In a win for Costa Mesa’s cannabis industry, the City Council voted Tuesday night to reduce a business tax even more than expected.
The city’s 6% tax on gross receipts for local cannabis product manufacturers, distributors, processors and researchers was permanently whacked to 1% and taken away altogether for testing laboratories.
The 5-1 vote, with Councilwoman Sandy Genis dissenting and Mayor Katrina Foley absent, drew cheers from the audience, which was packed with cannabis industry representatives who had spent about an hour promoting the benefits of a tax reduction.
The ordinance before the council proposed to temporarily cut the tax to 2% — a suggestion cannabis businesses made in a November letter to the city. But after nearby Long Beach cut its 6% tax to 1% in December, local industry leaders lobbied for a matching rate.
The revenue difference for the city between a 1% tax and a 2% tax would be about $100,000 annually in the short term, said Finance Director Kelly Telford. In the long term, it should even out as existing businesses do better and more come in, she said.
For the industry, business leaders said, it could mean the difference between opening in Costa Mesa or taking their business elsewhere.
Corey Thomas, a cannabis product manufacturer in Monterey County, said she was considering taking her business to Costa Mesa, but the tax rate was a red flag. A business looking at prospects in Costa Mesa would be dissuaded by the inability to cultivate and sell the cannabis, on top of an “inflated rate,” she said.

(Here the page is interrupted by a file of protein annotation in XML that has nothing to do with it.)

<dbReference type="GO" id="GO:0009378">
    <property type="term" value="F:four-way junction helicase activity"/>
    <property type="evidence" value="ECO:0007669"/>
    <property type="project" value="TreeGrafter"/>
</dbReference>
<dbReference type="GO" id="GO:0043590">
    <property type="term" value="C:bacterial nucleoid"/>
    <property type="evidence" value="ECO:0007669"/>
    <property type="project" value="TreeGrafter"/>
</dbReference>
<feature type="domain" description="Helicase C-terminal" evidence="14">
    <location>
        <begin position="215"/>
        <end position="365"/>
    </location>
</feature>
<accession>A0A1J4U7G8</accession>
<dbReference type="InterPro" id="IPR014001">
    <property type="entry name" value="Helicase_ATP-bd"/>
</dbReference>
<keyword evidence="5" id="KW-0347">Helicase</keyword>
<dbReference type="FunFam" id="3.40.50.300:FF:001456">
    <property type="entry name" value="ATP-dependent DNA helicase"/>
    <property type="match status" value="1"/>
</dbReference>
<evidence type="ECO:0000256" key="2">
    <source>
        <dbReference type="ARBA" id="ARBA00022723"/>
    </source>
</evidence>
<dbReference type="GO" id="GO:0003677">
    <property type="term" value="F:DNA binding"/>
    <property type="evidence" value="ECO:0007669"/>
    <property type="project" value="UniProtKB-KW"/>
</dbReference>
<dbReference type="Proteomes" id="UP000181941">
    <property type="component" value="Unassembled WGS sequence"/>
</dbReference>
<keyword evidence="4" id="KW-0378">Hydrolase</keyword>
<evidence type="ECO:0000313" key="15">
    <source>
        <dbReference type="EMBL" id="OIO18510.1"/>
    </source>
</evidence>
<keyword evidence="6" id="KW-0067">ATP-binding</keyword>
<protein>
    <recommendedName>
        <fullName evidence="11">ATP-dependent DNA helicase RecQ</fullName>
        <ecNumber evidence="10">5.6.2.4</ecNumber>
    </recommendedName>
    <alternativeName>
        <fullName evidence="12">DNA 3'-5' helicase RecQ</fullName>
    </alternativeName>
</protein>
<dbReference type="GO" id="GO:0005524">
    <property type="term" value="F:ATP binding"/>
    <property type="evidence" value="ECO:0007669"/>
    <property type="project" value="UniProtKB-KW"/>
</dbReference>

In addition to the gross-receipts tax, local marijuana companies must pay state excise and sales taxes, a cultivation tax and state and federal income taxes — a combined 35%, a city staff report estimated.
Genis said that although she supported the tax reduction, she could not vote for a permanent change, since the tax rate was set by Measure X, a local ballot initiative, and she felt she had to “support what the voters said.”
Measure X, which Costa Mesa voters approved in November 2016, allows businesses that research, test, process and manufacture some marijuana products to open in Costa Mesa’s “green zone,” the area north of South Coast Drive and west of Harbor Boulevard.
“I want Costa Mesa to be in a position to benefit from what could be a growing market,” Councilwoman Arlis Reynolds said. “The cannabis industry is an important, rare potential revenue resource. I worry that if we don’t act quickly and closely with our industry partners … that we lose the opportunity to benefit from that revenue resource. I want to signal that starting your business in Costa Mesa [and] keeping your business in Costa Mesa is a smart investment.”
Costa Mesa’s ad hoc committee on marijuana will continue discussing the local cannabis industry, which has not reached the potential city leaders hoped for when Measure X passed.
Next on the committee’s agenda: home delivery and retail, according to Mayor Pro Tem John Stephens.